The Coniacian is an age or stage in the geologic timescale. It is a subdivision of the Late Cretaceous epoch or Upper Cretaceous series and spans the time between 89.8 ± 1 Ma and 86.3 ± 0.7 Ma (million years ago). The Coniacian is preceded by the Turonian and followed by the Santonian.[2]

Age (Ma)
Paleogene Paleocene Danian younger
Cretaceous Upper/
Maastrichtian 66.0 72.1
Campanian 72.1 83.6
Santonian 83.6 86.3
Coniacian 86.3 89.8
Turonian 89.8 93.9
Cenomanian 93.9 100.5
Albian 100.5 ~113.0
Aptian ~113.0 ~125.0
Barremian ~125.0 ~129.4
Hauterivian ~129.4 ~132.9
Valanginian ~132.9 ~139.8
Berriasian ~139.8 ~145.0
Jurassic Upper/
Tithonian older
Subdivision of the Cretaceous system
according to the ICS, as of 2017.[1]

Stratigraphic definitions

The Coniacian is named after the city of Cognac in the French region of Saintonge. It was first defined by French geologist Henri Coquand in 1857.

The base of the Coniacian stage is at the first appearance of the inoceramid bivalve species Cremnoceramus rotundatus. An official reference profile for the base (a GSSP) had in 2009 not yet been appointed.

The top of the Coniacian (the base of the Santonian stage) is defined by the appearance of the inoceramid bivalve Cladoceramus undulatoplicatus.

The Coniacian overlaps the regional Emscherian stage of Germany, which is roughly coeval with the Coniacian and Santonian stages. In magnetostratigraphy, the Coniacian is part of magnetic chronozone C34, the so-called Cretaceous Magnetic Quiet Zone, a relatively long period with normal polarity.

Sequence stratigraphy and geochemistry

After a maximum of the global sea level during the early Turonian, the Coniacian was characterized by a gradual fall of the sea level. This cycle is in sequence stratigraphy seen as a first order cycle. During the middle Coniacian a shorter, second order cycle, caused a temporary rise of the sea level (and global transgressions) on top of the longer first order trend. The following regression (Co1, at 87,0 Ma) separates the Middle from the Upper Coniacian substage. An even shorter third order cycle caused a new transgression during the Late Coniacian.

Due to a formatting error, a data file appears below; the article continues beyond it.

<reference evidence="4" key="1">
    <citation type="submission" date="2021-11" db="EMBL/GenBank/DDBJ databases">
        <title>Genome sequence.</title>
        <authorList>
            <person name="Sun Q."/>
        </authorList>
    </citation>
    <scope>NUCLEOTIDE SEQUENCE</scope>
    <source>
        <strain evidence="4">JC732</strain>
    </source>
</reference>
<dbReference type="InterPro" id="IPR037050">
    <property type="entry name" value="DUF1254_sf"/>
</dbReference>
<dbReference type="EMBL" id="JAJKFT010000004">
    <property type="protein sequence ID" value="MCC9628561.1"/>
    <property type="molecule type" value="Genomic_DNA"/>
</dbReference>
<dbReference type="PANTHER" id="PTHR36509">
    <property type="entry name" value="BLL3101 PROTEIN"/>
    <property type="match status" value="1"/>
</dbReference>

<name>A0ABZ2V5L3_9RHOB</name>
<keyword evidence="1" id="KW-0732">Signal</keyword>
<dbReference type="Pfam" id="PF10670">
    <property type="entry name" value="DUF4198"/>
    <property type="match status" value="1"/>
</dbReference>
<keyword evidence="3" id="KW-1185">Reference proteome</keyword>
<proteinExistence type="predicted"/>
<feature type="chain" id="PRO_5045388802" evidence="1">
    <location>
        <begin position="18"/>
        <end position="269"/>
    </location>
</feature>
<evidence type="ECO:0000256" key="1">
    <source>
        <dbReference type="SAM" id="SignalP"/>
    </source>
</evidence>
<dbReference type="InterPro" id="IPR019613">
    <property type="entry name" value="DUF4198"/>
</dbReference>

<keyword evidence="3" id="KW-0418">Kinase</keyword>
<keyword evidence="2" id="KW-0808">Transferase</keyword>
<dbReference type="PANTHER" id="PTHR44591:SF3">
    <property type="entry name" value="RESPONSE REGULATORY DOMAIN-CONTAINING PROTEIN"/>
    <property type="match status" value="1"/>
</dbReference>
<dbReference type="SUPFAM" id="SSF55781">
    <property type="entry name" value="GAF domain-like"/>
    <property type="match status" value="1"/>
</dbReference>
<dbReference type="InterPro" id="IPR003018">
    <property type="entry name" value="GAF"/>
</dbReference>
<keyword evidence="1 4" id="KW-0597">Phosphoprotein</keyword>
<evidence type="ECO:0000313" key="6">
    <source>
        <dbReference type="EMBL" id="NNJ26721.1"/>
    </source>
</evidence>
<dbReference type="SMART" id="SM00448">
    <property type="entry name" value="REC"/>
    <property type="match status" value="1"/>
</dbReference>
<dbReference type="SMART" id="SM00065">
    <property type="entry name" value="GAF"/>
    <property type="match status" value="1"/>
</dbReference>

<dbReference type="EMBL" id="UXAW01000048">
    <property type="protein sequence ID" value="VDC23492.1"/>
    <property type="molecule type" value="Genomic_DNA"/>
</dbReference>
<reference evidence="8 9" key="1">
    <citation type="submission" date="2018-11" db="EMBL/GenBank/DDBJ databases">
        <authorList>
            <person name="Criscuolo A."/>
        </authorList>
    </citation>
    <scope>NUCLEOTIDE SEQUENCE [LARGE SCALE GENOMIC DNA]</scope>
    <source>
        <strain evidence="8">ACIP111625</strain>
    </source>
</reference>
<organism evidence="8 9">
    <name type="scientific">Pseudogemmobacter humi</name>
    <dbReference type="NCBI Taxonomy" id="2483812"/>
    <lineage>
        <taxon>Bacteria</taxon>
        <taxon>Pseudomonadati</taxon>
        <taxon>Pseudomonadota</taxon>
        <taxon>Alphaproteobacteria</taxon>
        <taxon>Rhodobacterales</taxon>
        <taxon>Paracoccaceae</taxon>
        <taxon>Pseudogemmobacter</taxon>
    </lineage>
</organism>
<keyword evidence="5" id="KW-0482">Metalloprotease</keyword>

Beginning in the Middle Coniacian, an anoxic event (OAE-3) occurred in the Atlantic Ocean, causing large scale deposition of black shales in the Atlantic domain. The anoxic event lasted till the Middle Santonian (from 87.3 to 84.6 Ma) and is the longest and last such event during the Cretaceous period.[3]


The Coniacian is often subdivided into Lower, Middle and Upper substages. It encompasses three ammonite biozones in the Tethys domain:

In the boreal domain the Coniacian overlaps just one ammonite biozone: that of Forresteria petrocoriensis





Plesiosaurs of the Coniacian
Taxa Presence Location Description Images


Coniacian Trichinopoly Group, India A small plesiosaur of undeterminate length.




  1. ^ Super User. "ICS - Chart/Time Scale".
  2. ^ See Gradstein et al. (2004) for a detailed version of the ICS' geologic timescale
  3. ^ See Meyers et al. (2006)


  • Gradstein, F.M.; Ogg, J.G. & Smith, A.G.; 2004: A Geologic Time Scale 2004, Cambridge University Press.
  • Meyers, P.A.; Bernasconi, S.M. & Forster, A.; 2006: Origins and accumulation of organic matter in expanded Albian to Santonian black shale sequences on the Demerara Rise, South American margin, Organic Geochemistry 37, pp 1816–1830.

External links